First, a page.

Seven people, including four children, have been found dead in a rural property in Western Australia, in what's believed to be the country's worst mass shooting in more than two decades.
Officers were called to a residential property in Osmington, around 170 miles (270 kilometers) south of state capital Perth, in the early hours of Friday morning, where the seven bodies were discovered, said Western Australia Police Commissioner Chris Dawson.
Police arrived at the property following a call from "'male person' connected to the property" shortly after 5:00 a.m. local time (5 p.m. Thursday ET), national broadcaster ABC reported.
Five bodies were found inside the house, and the other two outside, close to the property. Dawson described the incident as a "tragedy" and "horrific incident."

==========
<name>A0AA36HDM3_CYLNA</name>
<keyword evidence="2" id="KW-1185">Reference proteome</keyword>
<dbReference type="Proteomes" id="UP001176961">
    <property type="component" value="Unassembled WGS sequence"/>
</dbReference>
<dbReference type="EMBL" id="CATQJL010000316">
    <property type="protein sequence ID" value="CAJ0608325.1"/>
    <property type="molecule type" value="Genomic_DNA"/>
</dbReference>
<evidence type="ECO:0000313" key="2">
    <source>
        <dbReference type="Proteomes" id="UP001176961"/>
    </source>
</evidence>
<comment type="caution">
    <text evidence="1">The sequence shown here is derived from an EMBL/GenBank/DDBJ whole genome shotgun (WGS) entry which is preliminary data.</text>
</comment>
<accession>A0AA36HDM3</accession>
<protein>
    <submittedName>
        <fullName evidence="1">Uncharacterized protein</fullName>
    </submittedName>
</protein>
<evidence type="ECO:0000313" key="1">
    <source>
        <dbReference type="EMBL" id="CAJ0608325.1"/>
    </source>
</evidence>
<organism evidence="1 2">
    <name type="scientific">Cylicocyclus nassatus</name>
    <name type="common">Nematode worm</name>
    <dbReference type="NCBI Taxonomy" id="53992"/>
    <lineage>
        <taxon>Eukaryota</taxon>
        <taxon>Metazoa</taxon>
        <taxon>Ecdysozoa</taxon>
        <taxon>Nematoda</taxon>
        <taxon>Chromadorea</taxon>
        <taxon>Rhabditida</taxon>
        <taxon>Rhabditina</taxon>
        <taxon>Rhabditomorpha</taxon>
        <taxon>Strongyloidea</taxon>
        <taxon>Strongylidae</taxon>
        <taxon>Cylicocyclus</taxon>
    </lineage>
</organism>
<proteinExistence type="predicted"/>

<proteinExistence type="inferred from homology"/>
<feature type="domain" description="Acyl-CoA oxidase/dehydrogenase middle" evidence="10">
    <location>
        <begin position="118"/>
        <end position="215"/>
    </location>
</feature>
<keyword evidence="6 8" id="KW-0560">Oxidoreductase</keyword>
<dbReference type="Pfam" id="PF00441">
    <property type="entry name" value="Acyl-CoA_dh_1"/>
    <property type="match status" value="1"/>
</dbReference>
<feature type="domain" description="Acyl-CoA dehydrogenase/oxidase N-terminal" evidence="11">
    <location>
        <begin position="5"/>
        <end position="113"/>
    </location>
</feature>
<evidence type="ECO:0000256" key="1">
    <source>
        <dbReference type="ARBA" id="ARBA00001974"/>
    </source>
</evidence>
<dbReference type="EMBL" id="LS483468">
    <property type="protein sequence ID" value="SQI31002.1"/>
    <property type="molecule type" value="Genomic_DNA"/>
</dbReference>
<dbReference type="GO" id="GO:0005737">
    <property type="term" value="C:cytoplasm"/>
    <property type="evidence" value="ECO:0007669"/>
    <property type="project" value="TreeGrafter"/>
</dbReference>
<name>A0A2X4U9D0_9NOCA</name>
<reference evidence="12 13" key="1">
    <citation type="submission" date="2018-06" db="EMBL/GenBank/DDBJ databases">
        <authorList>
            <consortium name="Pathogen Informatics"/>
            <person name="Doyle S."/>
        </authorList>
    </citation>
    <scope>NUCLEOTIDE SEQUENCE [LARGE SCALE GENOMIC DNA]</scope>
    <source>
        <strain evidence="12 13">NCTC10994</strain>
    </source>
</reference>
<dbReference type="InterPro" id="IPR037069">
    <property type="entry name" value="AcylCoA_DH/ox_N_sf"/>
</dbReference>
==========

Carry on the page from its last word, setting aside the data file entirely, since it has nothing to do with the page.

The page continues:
Police were treating the incident as a murder-suicide, according to ABC.
"It appears that gunshot wounds are there, but I don't want to go further than that... two firearms have been located," Commissioner Dawson said, according to the ABC.
The ABC is reporting that it is Australia's worst mass-shooting since 1996's Port Arthur massacre, in which a lone gunman killed 35 people with a military-style semiautomatic rifle.
The massacre, in Australia's southern island state of Tasmania, was the last straw for Australians, following a decade of gun massacres which had left more than 100 people dead.
Just 12 days after the Port Arthur shooting, the government of Prime Minister John Howard announced nationwide gun law reform, by far the most popular initiative of his first year as Australian leader.
In Friday's incident, police statement said there were "no concerns about wider public safety."
Police say they are unable to share any other details and are currently looking for next of kin and friends to notify.